Pissarro Painting Returned to France

OKLAHOMA CITY.- A painting by Camille Pissarro will return to a Jewish family in France whose art collection was looted by the Nazis in 1941, a lawyer who led the negotiations said.

The University of Oklahoma will give back "La bergere rentrant des moutons" -- or "Shepherdess bringing in sheep" -- to Holocaust survivor Leone Meyer, her New York lawyer Pierre Ciric announced about the restitution agreement signed Monday.

Meyer is the adoptive daughter of late businessman Raoul Meyer, who was co-owner of the French retail company that owns the upscale department store chain Galeries Lafayette.

He deposited his art collection in a vault at the bank Credit Commercial de France in 1940 before the Nazis seized it during their occupation of France.

Pissarro completed "Shepherdess bringing in sheep" in 1886.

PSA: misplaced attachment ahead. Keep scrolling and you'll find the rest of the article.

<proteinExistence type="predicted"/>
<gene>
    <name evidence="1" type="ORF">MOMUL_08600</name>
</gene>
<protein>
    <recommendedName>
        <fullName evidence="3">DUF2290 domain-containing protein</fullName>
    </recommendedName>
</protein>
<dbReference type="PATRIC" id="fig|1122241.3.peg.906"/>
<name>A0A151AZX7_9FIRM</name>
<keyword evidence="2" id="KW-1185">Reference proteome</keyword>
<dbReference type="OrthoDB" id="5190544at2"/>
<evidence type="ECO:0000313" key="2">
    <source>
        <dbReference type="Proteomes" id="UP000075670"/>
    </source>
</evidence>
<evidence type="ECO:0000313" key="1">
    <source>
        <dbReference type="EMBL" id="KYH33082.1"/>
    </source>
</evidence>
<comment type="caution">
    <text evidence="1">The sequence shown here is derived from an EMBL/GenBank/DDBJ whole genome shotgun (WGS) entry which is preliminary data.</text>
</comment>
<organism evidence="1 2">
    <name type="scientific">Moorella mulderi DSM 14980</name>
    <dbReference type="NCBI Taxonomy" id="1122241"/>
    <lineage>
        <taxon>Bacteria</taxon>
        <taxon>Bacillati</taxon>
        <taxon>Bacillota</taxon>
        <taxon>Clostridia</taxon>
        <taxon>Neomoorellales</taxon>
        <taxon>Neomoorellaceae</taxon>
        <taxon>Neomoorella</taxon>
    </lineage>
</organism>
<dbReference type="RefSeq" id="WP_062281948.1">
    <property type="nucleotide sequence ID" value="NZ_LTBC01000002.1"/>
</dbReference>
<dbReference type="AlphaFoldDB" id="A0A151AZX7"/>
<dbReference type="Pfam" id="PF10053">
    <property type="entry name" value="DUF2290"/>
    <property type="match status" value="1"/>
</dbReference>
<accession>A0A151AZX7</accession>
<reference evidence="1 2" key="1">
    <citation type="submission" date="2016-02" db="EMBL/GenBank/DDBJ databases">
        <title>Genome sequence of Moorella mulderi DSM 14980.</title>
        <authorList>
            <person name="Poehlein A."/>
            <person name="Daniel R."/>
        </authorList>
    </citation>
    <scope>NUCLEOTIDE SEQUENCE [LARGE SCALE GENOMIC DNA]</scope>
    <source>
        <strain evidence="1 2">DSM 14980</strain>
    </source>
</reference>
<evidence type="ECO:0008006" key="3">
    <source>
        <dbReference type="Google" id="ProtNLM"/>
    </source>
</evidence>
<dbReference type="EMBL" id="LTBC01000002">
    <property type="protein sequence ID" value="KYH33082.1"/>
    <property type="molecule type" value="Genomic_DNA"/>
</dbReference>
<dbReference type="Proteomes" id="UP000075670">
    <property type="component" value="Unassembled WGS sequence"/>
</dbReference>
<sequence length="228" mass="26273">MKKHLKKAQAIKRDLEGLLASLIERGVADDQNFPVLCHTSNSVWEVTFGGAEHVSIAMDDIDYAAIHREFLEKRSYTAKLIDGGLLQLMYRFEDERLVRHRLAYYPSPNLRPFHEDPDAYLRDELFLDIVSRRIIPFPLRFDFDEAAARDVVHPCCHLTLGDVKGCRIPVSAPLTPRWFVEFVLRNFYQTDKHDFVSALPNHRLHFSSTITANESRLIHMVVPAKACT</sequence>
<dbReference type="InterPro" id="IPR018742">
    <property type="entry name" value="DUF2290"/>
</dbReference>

The oil-on-canvas painting -- valued in its last appraisal at $1.5 million -- was later acquired by a Swiss merchant and a New York gallery before it was bought by collectors Aaron and Clara Weitzenhoffer.

Meyer also sued the David Findlay, Jr. Gallery in New York, alleging that the painting had been sold at the David Findlay Galleries in 1956 to Aaron and Clara Weitzenhofer, the couple, who in 2000, eventually bequeathed it to the Fred Jones, Jr. Museum of the University of Oklahoma.

Under the settlement's terms, the painting will be displayed for five years in France before it will move on a rotating basis between the University of Oklahoma's Fred Jones Museum and a French museum.

The deal also requires Meyer to donate the painting to a French art institution during her lifetime or in her will.

"The priority was for public display," Ciric said about the negotiations, which began after Meyer filed suit in May 2013.

The University drew criticism during the process for objecting to returning the work based on procedural rules and the statute of limitations.

Based on the American Alliance of Museums (AAM) guidelines (1999), all museums should properly research objects and artwork before their acquisition to ensure they were not plundered during the Nazi era. The University of Oklahoma was willed Shepherdess Bringing in Sheep in 2000, and did not properly investigate the provenance of the painting. Had the painting's provenance been properly researched, Raoul Meyer's original claim would have been discovered.